What to do when you receive a Statement of Claim in Ontario

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If you've received (been "served" with) a Statement of Claim in Ontario, and your name is listed as a Defendant, is means you have been sued in the Superior Court of Justice. 

 

You have 20 calendar days from the date that you were served to respond to the Statement of Claim. That being said, the deadlines can be extended with the help of a lawyer. Lawyers are required to comply with the Rules of Professional Conduct, which require lawyers to agree to reasonable adjournments and waivers of procedural formalities in many circumstances. Therefore, if both sides are being represented by lawyers, the ordinary deadlines can be extended. If you have retained a lawyer, your lawyer can also provide the other side with a Court document called a Notice of Intent to Defend, which must also be filed in Court. This gives you another 10 days in addition to the original 20 days to submit a Statement of Defence.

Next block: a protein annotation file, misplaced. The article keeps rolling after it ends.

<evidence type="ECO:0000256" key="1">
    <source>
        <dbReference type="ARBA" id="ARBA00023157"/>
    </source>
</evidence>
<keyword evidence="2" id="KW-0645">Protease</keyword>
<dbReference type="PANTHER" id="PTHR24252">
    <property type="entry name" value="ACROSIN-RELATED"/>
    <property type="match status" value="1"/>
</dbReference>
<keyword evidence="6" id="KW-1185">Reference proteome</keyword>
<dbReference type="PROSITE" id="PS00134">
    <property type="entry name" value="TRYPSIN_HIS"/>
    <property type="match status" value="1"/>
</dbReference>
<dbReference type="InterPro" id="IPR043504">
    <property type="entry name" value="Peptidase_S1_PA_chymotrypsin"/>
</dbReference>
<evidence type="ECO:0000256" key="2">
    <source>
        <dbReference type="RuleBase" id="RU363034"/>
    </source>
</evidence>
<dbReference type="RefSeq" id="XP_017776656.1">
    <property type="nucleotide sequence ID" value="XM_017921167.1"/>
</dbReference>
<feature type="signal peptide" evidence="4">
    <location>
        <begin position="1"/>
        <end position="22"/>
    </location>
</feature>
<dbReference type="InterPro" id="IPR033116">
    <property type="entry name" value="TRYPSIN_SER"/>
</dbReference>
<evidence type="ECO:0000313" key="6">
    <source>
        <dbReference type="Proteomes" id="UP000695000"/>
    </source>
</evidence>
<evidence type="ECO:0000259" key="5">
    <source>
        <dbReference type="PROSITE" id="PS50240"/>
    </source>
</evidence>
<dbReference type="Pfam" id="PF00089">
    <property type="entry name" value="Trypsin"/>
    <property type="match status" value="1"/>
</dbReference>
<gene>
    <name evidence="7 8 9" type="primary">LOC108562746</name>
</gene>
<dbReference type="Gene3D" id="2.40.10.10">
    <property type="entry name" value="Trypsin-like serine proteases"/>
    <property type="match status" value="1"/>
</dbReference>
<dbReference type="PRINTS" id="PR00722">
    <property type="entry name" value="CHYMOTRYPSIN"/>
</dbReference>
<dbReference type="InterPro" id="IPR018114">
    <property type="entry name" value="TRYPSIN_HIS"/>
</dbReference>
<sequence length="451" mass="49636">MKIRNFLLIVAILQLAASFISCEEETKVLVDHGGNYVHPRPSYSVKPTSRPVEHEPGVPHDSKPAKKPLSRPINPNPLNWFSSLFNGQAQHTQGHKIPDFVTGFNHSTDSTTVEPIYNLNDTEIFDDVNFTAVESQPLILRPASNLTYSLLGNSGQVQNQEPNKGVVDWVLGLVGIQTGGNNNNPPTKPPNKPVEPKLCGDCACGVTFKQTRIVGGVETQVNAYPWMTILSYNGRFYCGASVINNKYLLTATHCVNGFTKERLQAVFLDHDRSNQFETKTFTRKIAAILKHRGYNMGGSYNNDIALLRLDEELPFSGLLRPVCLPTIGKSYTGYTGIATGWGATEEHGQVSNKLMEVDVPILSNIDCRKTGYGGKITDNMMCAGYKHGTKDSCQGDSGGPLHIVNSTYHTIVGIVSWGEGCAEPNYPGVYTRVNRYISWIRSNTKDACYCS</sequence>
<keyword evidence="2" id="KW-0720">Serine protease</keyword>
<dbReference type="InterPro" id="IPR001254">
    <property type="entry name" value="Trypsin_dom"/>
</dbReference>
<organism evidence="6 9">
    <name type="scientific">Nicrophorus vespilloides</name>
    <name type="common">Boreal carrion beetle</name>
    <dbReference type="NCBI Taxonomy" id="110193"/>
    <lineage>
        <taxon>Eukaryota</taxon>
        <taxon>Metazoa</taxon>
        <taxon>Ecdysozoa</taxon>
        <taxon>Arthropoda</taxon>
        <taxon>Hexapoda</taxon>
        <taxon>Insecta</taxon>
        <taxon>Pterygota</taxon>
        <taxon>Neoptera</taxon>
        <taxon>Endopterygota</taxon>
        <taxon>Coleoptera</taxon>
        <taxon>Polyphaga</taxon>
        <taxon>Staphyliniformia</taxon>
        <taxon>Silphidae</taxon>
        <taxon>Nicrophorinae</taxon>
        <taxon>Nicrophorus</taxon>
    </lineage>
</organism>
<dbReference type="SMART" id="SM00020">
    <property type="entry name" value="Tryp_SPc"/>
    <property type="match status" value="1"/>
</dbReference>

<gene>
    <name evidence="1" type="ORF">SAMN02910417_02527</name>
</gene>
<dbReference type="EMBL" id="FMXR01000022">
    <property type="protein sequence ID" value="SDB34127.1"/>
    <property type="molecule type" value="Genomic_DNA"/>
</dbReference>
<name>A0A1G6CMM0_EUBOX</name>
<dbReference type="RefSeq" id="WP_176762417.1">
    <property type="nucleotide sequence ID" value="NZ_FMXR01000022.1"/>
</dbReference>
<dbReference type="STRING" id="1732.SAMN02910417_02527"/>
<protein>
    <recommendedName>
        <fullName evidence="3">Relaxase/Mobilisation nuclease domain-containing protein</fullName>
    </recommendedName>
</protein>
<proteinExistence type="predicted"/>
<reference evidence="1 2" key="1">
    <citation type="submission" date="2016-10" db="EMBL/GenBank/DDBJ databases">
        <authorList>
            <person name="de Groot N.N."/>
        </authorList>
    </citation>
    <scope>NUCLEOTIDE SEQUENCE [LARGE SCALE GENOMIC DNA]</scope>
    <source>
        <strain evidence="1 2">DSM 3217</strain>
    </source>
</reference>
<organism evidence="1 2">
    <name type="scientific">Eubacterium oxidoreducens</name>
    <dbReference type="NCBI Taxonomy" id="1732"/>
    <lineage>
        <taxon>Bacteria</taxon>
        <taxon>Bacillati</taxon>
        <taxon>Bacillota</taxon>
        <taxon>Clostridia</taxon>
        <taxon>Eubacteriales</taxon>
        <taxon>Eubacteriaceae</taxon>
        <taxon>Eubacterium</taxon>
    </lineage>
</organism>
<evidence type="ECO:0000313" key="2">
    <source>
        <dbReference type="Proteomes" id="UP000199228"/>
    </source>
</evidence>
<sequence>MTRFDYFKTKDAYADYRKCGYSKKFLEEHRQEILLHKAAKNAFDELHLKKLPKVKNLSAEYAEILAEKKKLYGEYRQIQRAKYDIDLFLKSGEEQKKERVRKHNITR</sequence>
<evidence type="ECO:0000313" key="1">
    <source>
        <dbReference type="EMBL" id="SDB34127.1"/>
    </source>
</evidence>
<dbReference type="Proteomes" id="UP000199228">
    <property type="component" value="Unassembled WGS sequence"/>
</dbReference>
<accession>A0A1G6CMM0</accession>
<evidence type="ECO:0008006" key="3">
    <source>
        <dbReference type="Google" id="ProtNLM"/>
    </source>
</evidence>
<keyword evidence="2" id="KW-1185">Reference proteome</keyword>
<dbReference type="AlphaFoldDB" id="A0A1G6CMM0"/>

Your response is called a Statement of Defence, and it must be filed in Court, as well as delivered to the Plaintiff or the Plaintiff's lawyer. Your lawyer will also need time to evaluate your case, and prepare a defence. 

The Statement of Defence will indicate which parts of the Statement of Claim you agree with, which parts you disagree with, and which parts you have no knowledge of. It will also include your own version of the facts that form the subject matter of the lawsuit, and you can dispute any statements that you disagree with. 

VIDEO: How Do Civil Lawsuits Work in Ontario?

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